Some days being a parent sucks.
As I sat down to write this blog post I was interrupted immediately by two children fighting over a pair of Cookie Monster slippers. The slippers clearly belonged to one of those two children, but that seemed irrelevant to the other child. She seemed willing to sacrifice her life to be able to wear those slippers. My wife was out and had left me in charge, so it was up to me to deal with the drama.
I restated my oft-used mantra: “Be calm and kind”, before leaving my desk to work with my daughters on dealing with the dilemma.
A few minutes later I had that issue resolved – patiently, calmly, and kindly – when my baby girl, aged 3, came to me, crying. I picked her up to hug and comfort her and she puked down my back, shoulder, and arm.
The mess meant another lengthy interruption. Twenty minutes later I was clean, the floor was clean, the soiled clothes were soaking in the tub, and my 3-year-old was also changed and clean. I had work to do and knew that I wouldn’t be able to hold her all day. While I don’t like the children being in front of the TV, I make allowances when they’re sick so we ventured into the TV room. Our new DVD copy of Moana was the obvious selection. My little one snuggled up under a rug with a toy in hand (and a bowl nearby), and once again I settled in to write this article.
I typed about four words (about a different topic) when my eldest burst into the office. “Dad, can I please have the credit card?” This conversation took about 15 minutes as we discussed her level of contribution in our home and the over-the-top expectations she had that I would continue to hand over cash and cards despite her having a job.
Having six children might make life a little more complicated than it might be with just a couple… because while this conversation was taking place we left the office and walked into the kitchen so I could get a drink. Two of my children had been “cooking”. The kitchen bench was no longer visible. The sink was overflowing with mess. And something was burning in the oven. Closer inspection showed that they had selected the wrong function on the oven.
Smoke billowed out of the oven door as I took a deep breath (which almost choked me), reminded myself that my kids needed me to be calm and kind, and switched off the oven.
The next ten minutes were spent getting smoke out of the house before the alarms went off, guiding children towards cleaning up their mess, responding to a persistent teenager who still wanted my credit card, and so on.
A little over an hour after I initially sat down to write, I found myself at my desk again, laughing about how damn hard it is to be a parent. The work is thankless, never-ending, and it gets harder as they get older. Within moments of me sitting down, another drama erupted and I left the office again, vowing to rent some office space and stop working from home.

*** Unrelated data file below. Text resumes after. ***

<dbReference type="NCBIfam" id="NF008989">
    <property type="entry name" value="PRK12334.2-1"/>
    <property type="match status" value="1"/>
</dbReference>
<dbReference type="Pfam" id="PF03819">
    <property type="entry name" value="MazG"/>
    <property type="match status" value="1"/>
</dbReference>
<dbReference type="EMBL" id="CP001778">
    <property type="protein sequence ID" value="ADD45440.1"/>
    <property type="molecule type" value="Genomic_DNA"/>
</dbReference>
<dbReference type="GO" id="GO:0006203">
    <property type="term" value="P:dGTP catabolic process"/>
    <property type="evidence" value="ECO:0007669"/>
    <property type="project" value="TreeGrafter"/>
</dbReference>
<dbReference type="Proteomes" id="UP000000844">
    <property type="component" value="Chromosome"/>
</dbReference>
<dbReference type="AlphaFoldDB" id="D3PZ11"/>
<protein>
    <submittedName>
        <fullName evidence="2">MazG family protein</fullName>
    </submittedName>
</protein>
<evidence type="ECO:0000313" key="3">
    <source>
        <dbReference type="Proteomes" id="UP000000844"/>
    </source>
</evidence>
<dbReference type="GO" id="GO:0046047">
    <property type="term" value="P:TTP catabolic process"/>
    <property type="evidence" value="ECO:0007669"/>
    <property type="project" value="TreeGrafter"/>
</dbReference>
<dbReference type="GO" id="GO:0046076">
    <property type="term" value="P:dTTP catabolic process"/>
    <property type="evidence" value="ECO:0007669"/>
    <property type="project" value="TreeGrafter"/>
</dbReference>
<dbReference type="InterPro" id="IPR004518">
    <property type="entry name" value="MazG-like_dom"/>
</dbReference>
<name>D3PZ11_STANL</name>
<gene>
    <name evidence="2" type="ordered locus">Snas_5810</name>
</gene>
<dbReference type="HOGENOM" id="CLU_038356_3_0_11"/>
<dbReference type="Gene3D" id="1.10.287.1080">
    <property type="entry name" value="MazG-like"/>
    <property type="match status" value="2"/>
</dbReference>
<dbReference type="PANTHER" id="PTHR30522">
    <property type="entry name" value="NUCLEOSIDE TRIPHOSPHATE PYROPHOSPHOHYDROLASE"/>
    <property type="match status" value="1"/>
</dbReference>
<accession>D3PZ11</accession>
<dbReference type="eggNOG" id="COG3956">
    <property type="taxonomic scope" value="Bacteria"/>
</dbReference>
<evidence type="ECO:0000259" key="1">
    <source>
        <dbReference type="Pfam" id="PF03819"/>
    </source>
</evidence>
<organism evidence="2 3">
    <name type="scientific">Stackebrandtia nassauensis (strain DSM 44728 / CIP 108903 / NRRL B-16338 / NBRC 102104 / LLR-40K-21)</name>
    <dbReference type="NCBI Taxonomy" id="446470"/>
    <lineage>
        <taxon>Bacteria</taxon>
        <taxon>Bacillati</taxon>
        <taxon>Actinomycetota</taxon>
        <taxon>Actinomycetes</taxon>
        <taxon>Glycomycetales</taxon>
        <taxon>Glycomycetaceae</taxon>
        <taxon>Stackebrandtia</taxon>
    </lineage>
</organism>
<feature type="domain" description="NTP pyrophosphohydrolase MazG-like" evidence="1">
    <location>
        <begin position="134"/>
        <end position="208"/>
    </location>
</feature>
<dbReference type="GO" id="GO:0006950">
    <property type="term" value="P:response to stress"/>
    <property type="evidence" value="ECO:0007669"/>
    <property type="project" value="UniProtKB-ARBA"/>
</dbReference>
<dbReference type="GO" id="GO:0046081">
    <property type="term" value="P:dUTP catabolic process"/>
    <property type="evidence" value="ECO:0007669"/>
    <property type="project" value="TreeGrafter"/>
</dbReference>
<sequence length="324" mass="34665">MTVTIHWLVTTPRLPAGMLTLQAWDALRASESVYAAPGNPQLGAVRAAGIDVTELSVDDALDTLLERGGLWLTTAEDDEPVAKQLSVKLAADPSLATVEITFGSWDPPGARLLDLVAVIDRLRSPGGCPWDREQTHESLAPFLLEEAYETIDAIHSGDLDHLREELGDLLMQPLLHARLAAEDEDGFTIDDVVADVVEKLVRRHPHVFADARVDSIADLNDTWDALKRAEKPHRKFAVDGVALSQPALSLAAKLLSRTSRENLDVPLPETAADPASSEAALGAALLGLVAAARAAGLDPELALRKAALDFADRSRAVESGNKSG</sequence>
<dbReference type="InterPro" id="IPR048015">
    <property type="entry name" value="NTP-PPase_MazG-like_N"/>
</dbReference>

One of the most surprising findings from parenting science is that peoples’ happiness declines as they become parents. And it declines further as they have more children. Study after study has shown that the sleepless nights, tantrums, school issues, learning difficulties, sibling fights, screen-time arguments, curfew conflicts, and stress about whether the kids will be ok (and whether we’re doing it right) take their toll.
Most of us have had one of those days (or more) where we’ve looked at our spouse/partner and said, “What were we thinking? Why are we putting ourselves through this?”
Like I said: some days, being a parent sucks.
But…It’s now 9pm as I write this. The kids are in bed, sleeping peacefully – even the baby. And I’m changing my tune.
You see, the kids got over the issue with the slippers. They cleaned up the kitchen. My eldest sorted out her budget, and the baby had lots of rest. I eventually got some work done (when my wife returned home), and we had dinner as a family.
After dinner came bath time. Then we snuggled in bed, read stories, sang songs, and talked about our day. We hugged. I kissed my daughters goodnight and then lay on the bed as they fell asleep. And as I left their rooms I stared, in the faint light, as they slept. And their precious innocence and perfection took my breath away. I wanted to stay in that moment forever.
Family life is messy. It’s rocky and bumpy and mucky, and it’s simply plain hard work. There are competing priorities. There is never enough time. There are clashes and disagreements. There is chaos and failure.
But when we take the time to stay calm, be in the moment, and really soak it all up, there are remarkable moments that make all the difficulty worthwhile.
As I sat down to write this article I decided I don’t care what the science says. No matter how tough some days are, being a parent might just be the best thing we can ever be. I wouldn’t trade it for the world.